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What Does Jay Rockefeller Have to Say Now That He Doesn't Have to Face Voters? What Does Jay Rockefeller Have to Say Now That He Doesn't Have to... What Does Jay Rockefeller Have to Say Now That He Doesn't Have to Face... What Does Jay Rockefeller...

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Politics

What Does Jay Rockefeller Have to Say Now That He Doesn't Have to Face Voters?

The West Virginia senator is a populist champion. Will he still champion coal?

((Liz Lynch))

photo of Jill Lawrence
January 11, 2013

Jay Rockefeller and I started our real careers in the same week and the same place — Charleston, W.Va. He was being inaugurated as governor and I was a new reporter for UPI.

Both of us were native New Yorkers who ended up light years away from our origins in every sense but miles. He was an unlikely populist champion of the downtrodden in a state he had adopted after arriving as a VISTA volunteer in 1964. I was a beginner chasing news.

And West Virginia was a very good state for news, beset by poverty and periodically afflicted by labor strife, mining accidents, and calamitous floods. The headliner happened before I arrived — the disastrous 1972 Buffalo Creek flood caused by the collapse of a mining company dam, vividly chronicled in Kai Erickson’s Everything in Its Path. But there was plenty of destruction to cover during my two years there.

 

Rockefeller was an aspiring reformer who opposed strip mining and railed against the grip of out-of-state development companies on flat land away from the flood plain, where people could live without risking death and destruction in every spring flood. By 1991, Rockefeller was seriously exploring a presidential bid, in part, he told me, because it was a way to get people to listen to his ideas on health care.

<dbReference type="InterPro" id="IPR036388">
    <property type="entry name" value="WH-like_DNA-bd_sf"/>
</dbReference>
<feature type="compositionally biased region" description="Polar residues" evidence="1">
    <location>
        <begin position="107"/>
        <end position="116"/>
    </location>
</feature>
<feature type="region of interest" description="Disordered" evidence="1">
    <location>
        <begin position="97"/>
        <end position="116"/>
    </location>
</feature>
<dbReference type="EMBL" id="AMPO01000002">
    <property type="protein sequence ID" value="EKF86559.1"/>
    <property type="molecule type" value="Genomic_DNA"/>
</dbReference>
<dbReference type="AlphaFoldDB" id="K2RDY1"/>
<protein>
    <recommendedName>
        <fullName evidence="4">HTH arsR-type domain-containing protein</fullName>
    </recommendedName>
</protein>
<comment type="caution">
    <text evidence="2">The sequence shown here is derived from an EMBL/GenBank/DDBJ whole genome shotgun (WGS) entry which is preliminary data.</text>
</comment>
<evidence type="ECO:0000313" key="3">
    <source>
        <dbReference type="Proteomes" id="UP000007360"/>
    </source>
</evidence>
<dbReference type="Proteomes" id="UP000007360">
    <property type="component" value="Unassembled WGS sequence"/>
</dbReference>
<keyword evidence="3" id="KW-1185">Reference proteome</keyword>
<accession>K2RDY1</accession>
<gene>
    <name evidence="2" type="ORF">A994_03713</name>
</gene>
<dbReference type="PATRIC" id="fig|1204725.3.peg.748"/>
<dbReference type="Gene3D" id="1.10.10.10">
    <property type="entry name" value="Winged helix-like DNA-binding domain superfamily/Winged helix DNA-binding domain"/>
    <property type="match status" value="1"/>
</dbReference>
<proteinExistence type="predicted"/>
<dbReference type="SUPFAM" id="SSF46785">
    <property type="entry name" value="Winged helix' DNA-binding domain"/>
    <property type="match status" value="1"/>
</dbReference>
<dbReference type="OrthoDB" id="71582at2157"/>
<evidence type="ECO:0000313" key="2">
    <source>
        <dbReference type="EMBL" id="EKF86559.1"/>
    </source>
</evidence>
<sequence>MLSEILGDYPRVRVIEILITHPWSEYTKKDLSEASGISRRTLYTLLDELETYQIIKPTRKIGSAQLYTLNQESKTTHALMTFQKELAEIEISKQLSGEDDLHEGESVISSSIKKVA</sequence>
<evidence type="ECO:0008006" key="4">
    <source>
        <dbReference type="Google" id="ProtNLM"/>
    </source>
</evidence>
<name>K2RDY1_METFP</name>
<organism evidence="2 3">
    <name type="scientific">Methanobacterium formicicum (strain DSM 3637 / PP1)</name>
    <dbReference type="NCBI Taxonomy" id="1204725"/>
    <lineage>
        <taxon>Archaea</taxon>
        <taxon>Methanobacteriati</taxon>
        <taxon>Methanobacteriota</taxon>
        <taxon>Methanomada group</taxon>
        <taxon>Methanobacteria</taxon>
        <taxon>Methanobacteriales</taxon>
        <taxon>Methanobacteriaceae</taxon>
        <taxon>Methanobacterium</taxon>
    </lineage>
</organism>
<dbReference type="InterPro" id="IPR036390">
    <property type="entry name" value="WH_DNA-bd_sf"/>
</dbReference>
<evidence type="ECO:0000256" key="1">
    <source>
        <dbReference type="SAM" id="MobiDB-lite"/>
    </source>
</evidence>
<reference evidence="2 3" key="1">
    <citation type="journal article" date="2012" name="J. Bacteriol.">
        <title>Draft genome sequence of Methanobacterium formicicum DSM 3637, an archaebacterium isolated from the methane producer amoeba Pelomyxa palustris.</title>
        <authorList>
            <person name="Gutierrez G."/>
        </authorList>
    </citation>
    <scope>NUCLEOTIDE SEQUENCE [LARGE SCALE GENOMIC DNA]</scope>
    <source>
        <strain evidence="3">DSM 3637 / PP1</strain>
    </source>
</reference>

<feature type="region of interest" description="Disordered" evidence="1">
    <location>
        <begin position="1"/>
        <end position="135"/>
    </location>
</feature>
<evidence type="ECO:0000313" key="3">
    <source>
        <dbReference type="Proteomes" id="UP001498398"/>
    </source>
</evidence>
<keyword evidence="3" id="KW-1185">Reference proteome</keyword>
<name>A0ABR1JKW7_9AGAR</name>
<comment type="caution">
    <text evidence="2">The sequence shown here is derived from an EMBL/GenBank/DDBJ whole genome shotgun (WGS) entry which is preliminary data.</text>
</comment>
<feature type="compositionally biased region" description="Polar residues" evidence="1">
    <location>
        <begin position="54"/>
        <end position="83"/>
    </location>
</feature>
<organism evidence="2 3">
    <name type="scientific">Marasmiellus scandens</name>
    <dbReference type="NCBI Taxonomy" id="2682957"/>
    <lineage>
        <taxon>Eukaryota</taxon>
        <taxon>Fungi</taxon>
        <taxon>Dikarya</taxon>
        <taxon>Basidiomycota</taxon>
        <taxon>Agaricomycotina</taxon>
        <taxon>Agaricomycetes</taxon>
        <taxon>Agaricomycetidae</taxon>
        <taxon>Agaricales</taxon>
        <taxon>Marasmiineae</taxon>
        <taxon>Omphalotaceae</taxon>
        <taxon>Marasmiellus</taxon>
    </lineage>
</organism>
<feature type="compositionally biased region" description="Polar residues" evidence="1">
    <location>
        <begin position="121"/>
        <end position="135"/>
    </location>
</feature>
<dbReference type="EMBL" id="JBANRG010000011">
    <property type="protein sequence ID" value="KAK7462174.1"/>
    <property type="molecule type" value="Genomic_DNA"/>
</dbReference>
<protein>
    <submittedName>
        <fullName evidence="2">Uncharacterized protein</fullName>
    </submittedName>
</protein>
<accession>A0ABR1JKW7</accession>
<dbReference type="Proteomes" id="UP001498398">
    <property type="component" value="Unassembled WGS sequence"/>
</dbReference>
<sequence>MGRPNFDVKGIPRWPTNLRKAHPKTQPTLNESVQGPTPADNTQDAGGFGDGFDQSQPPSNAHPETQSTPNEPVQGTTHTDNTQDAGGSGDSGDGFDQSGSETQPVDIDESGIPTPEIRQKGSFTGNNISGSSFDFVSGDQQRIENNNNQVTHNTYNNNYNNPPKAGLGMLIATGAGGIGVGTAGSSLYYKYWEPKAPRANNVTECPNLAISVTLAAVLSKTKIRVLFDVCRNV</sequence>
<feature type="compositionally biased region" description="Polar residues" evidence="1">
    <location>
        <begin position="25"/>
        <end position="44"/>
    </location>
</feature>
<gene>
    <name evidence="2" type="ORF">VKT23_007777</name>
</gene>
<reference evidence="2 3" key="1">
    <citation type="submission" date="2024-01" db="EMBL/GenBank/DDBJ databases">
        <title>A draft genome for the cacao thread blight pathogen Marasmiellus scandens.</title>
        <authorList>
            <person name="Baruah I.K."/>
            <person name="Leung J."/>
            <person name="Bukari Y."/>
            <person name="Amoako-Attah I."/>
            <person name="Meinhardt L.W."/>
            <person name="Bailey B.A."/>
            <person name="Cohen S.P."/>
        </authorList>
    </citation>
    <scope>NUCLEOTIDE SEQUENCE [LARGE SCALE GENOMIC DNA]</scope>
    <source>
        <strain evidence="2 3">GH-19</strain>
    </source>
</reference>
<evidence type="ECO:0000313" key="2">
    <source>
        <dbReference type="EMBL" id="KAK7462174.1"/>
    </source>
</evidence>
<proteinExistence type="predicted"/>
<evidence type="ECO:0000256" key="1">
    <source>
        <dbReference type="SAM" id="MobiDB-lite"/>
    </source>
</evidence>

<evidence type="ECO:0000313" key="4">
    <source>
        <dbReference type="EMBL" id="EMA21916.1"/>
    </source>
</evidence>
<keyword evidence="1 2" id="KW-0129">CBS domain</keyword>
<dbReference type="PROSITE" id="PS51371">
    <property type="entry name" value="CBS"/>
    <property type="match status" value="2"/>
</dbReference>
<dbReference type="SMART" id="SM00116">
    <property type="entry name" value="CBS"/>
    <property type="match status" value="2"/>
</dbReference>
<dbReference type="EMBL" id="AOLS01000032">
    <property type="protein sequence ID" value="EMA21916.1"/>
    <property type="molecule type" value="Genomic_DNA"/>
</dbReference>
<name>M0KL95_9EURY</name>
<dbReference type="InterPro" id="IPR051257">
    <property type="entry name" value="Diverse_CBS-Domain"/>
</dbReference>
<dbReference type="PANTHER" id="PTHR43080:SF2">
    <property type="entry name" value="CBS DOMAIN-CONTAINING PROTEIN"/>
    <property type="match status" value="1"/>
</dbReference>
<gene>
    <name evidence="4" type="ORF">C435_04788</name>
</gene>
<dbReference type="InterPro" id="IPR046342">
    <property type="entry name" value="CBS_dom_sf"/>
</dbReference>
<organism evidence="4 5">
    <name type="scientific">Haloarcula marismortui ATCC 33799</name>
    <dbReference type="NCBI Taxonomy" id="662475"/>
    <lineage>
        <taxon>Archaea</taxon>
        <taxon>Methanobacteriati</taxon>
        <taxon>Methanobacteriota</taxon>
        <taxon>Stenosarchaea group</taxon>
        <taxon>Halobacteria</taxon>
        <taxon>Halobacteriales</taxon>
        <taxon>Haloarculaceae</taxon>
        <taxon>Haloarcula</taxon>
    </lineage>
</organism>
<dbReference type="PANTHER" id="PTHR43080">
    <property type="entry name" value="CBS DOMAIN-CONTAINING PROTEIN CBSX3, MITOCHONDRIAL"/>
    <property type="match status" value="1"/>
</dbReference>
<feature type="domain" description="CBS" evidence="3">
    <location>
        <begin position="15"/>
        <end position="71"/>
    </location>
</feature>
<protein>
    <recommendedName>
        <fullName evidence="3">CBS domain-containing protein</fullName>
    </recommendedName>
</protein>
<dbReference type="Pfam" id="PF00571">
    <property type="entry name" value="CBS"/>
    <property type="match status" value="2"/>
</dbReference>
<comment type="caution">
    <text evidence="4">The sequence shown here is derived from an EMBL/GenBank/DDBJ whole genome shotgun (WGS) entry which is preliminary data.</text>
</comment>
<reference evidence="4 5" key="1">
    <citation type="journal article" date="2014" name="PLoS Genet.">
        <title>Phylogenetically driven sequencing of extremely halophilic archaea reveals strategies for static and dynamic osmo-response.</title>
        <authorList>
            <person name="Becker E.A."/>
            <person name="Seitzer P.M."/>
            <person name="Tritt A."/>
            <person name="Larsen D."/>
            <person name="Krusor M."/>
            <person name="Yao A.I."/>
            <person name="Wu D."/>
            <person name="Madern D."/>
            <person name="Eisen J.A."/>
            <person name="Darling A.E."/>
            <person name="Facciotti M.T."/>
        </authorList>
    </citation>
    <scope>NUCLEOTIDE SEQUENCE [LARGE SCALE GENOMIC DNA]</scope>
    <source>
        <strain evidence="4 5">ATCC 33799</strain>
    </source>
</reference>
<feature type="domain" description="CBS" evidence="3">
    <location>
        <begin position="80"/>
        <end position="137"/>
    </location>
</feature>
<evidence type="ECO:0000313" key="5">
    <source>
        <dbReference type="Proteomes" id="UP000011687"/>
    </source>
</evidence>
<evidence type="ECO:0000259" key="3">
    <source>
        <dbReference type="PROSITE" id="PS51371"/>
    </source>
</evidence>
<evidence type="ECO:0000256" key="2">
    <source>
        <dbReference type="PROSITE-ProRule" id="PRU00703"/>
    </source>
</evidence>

This dynastic heir had such empathy for his adopted constituents that he inspired ridicule during his governorship for overstating warnings of a storm that failed to materialize. Decades after his VISTA service, in 2009, he teared up at a committee session on health care as he recalled unintentionally humiliating a very poor young man.

At the time he was making a stand for a public health insurance option, which he described to me as a “safe harbor” for those who believed insurance companies might spurn them, but trusted that their government would never turn them away. This was, as I wrote then for Politics Daily, a journey 45 years in the making.

Rockefeller did not succeed in his quest for a public insurance program, reflecting the political journey of his country and his state to a more conservative place on the spectrum. President Obama has received no love at all from this once blue state, and Rockefeller’s colleague — Sen. Joe Manchin — is possibly the most conservative Democrat in the Senate. Rockefeller’s successor could well be Rep. Shelley Moore Capito, daughter of the Republican who both preceded and succeeded Rockefeller as governor.

One advance sign of Rockefeller’s retirement came last year when he challenged the coal industry in blunt terms to come up with environmental solutions rather than “attack false enemies and deny real problems.” There’s no turning back an ideological tide that has turned away from Rockefeller, but it’ll be interesting to hear what else he has to say now that he doesn’t have to face West Virginia voters again.

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